Meet Devin, the world’s first AI software engineer that writes, debugs, and deploys code – Moneycontrol

author
2 minutes, 53 seconds Read
Devin

In a demonstration shared by the company, Devin showcases its ability to add a print statement when encountering an error, swiftly fixing the issue.

US-based startup Cognition has unveiled Devin, an artificial intelligence (AI) software engineer that promises to revolutionise the way code is written, debugged, and deployed.

The AI assistant is being hailed as the world’s first AI of its kind because it can take a simple prompt and turn it into a functioning website or software programme.

Story continues below Advertisement

The Founders Fund-backed startup claims that the AI assistant is the new state-of-the-art on the SWE-bench coding benchmark, has successfully passed practical engineering interviews from leading AI companies, and has even completed real jobs on Upwork.

SWE-bench is an evaluation framework that encompasses 2,294 software engineering problems extracted from authentic GitHub issues and their corresponding pull requests within 12 popular Python repositories.

Let’s dive into the capabilities of this latest AI model:

What is Devin?

Devin is a software development assistant that surpasses mere code completion and suggestions. Unlike large language models (LLMs) such as OpenAI’s ChatGPT or Google’s Gemini, Devin can autonomously handle the entire process of building and launching full-fledged software applications.

Also read: What powers ChatGPT and Bard? A look at LLMs or large language models

Story continues below Advertisement

Equipped with its own command line, code editor, and browser, Devin operates independently, systematically implementing software by breaking down tasks step by step.

What is Devin capable of?

Devin can plan and execute complex engineering projects, involving thousands of decisions. It learns from its experiences, recalls relevant context, and even fixes its own mistakes.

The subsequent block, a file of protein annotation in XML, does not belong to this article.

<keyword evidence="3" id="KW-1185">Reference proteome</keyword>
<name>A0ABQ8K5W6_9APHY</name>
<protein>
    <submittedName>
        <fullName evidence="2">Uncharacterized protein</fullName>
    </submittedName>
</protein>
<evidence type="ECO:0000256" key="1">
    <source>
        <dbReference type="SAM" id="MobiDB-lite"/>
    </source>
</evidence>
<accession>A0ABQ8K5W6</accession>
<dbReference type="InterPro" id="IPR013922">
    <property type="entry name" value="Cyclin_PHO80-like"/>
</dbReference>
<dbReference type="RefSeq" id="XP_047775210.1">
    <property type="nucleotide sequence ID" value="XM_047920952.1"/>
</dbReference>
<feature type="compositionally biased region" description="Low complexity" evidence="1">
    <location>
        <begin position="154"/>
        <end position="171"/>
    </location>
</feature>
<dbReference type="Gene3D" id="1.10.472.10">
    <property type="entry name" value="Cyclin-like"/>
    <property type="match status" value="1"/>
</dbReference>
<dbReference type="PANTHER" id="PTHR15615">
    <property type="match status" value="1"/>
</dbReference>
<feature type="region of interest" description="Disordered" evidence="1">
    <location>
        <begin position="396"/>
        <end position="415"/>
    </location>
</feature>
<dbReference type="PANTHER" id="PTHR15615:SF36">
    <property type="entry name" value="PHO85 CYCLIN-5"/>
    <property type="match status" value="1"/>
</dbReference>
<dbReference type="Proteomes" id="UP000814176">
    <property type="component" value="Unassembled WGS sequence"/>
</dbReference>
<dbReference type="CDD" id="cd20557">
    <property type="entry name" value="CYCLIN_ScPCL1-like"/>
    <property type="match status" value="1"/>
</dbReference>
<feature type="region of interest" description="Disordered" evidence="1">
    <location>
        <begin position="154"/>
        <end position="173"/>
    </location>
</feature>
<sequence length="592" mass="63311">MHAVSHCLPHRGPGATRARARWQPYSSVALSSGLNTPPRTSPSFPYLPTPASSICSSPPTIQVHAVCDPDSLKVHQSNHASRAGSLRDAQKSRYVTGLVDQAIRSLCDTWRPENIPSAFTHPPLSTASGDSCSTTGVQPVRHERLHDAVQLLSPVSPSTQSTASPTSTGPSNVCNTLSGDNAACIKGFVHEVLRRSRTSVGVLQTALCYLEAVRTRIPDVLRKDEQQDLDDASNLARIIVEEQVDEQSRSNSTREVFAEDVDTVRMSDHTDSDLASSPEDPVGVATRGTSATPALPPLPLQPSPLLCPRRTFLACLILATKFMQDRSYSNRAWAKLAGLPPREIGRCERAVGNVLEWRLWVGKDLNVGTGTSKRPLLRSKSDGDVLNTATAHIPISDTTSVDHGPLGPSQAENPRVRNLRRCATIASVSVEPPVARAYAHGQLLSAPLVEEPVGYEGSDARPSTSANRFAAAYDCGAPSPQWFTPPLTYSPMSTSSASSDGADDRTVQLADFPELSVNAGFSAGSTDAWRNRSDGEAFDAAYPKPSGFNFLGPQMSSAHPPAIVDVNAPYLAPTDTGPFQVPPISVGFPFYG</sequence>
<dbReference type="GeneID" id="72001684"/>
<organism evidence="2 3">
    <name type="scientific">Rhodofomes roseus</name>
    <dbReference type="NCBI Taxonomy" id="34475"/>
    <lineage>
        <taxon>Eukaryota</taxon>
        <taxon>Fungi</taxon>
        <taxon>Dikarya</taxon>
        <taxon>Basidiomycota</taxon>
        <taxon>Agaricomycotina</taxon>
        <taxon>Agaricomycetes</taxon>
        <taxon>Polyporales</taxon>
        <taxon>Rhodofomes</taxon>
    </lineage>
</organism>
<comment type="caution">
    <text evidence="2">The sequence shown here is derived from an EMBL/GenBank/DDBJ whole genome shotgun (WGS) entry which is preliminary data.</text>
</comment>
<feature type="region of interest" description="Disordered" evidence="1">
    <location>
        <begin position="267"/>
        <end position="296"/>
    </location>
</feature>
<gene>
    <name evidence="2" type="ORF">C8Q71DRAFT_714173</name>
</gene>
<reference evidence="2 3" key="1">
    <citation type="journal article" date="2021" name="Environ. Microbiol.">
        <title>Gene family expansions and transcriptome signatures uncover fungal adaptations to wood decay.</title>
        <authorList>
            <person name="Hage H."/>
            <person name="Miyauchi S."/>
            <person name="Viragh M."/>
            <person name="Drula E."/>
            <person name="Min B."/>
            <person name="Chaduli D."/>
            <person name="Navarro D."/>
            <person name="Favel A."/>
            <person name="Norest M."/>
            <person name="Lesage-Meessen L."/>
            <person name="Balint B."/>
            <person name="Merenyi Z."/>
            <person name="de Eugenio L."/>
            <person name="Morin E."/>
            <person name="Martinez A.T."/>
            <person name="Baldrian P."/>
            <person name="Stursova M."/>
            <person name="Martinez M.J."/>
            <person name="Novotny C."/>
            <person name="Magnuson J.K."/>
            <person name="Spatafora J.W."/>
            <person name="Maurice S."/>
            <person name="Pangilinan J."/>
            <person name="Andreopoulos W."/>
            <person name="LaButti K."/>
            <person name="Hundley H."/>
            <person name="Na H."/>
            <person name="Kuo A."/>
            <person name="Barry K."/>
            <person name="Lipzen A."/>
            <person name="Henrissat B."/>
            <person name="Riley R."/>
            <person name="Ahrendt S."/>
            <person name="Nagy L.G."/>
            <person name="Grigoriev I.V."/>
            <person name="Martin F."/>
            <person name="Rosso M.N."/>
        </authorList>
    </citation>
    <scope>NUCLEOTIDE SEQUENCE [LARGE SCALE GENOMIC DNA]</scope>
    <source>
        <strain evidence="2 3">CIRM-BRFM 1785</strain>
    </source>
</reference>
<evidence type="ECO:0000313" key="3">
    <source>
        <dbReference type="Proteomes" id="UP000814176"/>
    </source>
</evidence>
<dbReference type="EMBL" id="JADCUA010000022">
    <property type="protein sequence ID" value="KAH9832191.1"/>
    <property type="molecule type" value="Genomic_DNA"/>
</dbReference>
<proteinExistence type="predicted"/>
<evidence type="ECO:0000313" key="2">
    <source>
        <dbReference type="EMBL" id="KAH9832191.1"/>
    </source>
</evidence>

Devin

In a demonstration shared by the company, Devin showcases its ability to add a print statement when encountering an error, swiftly fixing the issue.

A print statement is a line of code used to output messages to the console, helping programmers pinpoint where an issue arises within the code. Devin can also actively collaborate with the user. It reports on its progress in real time, accepts feedback, and works collaboratively with the user on design choices as needed.

The AI assistant can also learn unfamiliar technologies quickly after reading an article. It is even capable of training and fine-tuning large language models by drawing instructions from research repositories.

What about performance?

While the company has not yet released a detailed technical report, it claims that Devin has superior coding skills, solving a significantly higher percentage of coding problems compared to other AI models. Evaluated on the challenging SWE-bench coding benchmark, Devin successfully resolves real-world GitHub issues found in open-source projects.

Devin2

It demonstrated a remarkable 13.86 percent issue resolution rate, surpassing competitors such as Anthropic’s Claude 2 at 4.8 percent and GPT-4 at 1.8 percent.

Who are the startup’s backers?

Founded by Scott Wu, Steven Hao, and Walden Yan, the AI startup has raised $21 million in a Series A funding round led by Peter Thiel’s venture capital firm Founders Fund. Other investors include former Twitter executive Elad Gil, VC firm Conviction founder Sarah Guo, among others.

The 10-member founding team, all of whom hold gold medals from the International Olympiad for Informatics, have worked at the cutting edge of applied AI with companies like Cursor, Scale AI, Lunchclub, Modal, Google DeepMind, Waymo, and Nuro.

Event alert: Moneycontrol and CNBC TV18 is hosting the ultimate event on artificial intelligence, bringing together entrepreneurs, ecosystem enablers, policymakers, industry leaders, and innovators on March 27 in Pune. Click here to register and gain access to the AI Alliance Pune Chapter.

This post was originally published on this site

Similar Posts